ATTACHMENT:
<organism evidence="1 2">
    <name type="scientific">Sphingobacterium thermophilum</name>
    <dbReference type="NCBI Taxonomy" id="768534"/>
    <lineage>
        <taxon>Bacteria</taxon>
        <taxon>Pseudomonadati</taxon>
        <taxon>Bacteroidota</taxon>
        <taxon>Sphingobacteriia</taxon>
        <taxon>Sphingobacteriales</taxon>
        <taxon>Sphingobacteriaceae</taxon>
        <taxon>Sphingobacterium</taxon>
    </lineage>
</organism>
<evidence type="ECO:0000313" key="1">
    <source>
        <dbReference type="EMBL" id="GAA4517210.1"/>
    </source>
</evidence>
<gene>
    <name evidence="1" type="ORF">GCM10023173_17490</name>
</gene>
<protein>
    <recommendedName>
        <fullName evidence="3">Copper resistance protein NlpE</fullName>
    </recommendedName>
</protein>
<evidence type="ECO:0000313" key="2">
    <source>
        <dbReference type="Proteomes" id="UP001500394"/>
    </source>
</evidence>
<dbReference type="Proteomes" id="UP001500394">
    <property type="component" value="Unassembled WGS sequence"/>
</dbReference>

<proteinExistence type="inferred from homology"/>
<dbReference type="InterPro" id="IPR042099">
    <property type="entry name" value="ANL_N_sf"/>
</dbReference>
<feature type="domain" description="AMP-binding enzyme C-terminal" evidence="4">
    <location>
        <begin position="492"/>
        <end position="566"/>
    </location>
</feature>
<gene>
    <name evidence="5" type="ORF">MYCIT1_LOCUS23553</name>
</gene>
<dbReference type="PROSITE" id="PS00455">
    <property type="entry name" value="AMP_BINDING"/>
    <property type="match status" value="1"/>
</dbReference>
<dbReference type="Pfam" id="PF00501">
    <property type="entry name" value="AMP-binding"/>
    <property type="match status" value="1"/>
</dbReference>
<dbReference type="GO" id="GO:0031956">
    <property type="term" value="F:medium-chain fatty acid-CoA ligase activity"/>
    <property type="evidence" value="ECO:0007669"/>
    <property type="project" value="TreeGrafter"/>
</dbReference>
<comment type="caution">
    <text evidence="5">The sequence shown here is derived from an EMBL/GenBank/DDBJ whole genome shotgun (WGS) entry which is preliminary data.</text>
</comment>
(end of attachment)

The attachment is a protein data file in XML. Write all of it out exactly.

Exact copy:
<organism evidence="1 2">
    <name type="scientific">Sphingobacterium thermophilum</name>
    <dbReference type="NCBI Taxonomy" id="768534"/>
    <lineage>
        <taxon>Bacteria</taxon>
        <taxon>Pseudomonadati</taxon>
        <taxon>Bacteroidota</taxon>
        <taxon>Sphingobacteriia</taxon>
        <taxon>Sphingobacteriales</taxon>
        <taxon>Sphingobacteriaceae</taxon>
        <taxon>Sphingobacterium</taxon>
    </lineage>
</organism>
<evidence type="ECO:0000313" key="1">
    <source>
        <dbReference type="EMBL" id="GAA4517210.1"/>
    </source>
</evidence>
<gene>
    <name evidence="1" type="ORF">GCM10023173_17490</name>
</gene>
<protein>
    <recommendedName>
        <fullName evidence="3">Copper resistance protein NlpE</fullName>
    </recommendedName>
</protein>
<evidence type="ECO:0000313" key="2">
    <source>
        <dbReference type="Proteomes" id="UP001500394"/>
    </source>
</evidence>
<dbReference type="Proteomes" id="UP001500394">
    <property type="component" value="Unassembled WGS sequence"/>
</dbReference>

<proteinExistence type="inferred from homology"/>
<dbReference type="InterPro" id="IPR042099">
    <property type="entry name" value="ANL_N_sf"/>
</dbReference>
<feature type="domain" description="AMP-binding enzyme C-terminal" evidence="4">
    <location>
        <begin position="492"/>
        <end position="566"/>
    </location>
</feature>
<gene>
    <name evidence="5" type="ORF">MYCIT1_LOCUS23553</name>
</gene>
<dbReference type="PROSITE" id="PS00455">
    <property type="entry name" value="AMP_BINDING"/>
    <property type="match status" value="1"/>
</dbReference>
<dbReference type="Pfam" id="PF00501">
    <property type="entry name" value="AMP-binding"/>
    <property type="match status" value="1"/>
</dbReference>
<dbReference type="GO" id="GO:0031956">
    <property type="term" value="F:medium-chain fatty acid-CoA ligase activity"/>
    <property type="evidence" value="ECO:0007669"/>
    <property type="project" value="TreeGrafter"/>
</dbReference>
<comment type="caution">
    <text evidence="5">The sequence shown here is derived from an EMBL/GenBank/DDBJ whole genome shotgun (WGS) entry which is preliminary data.</text>
</comment>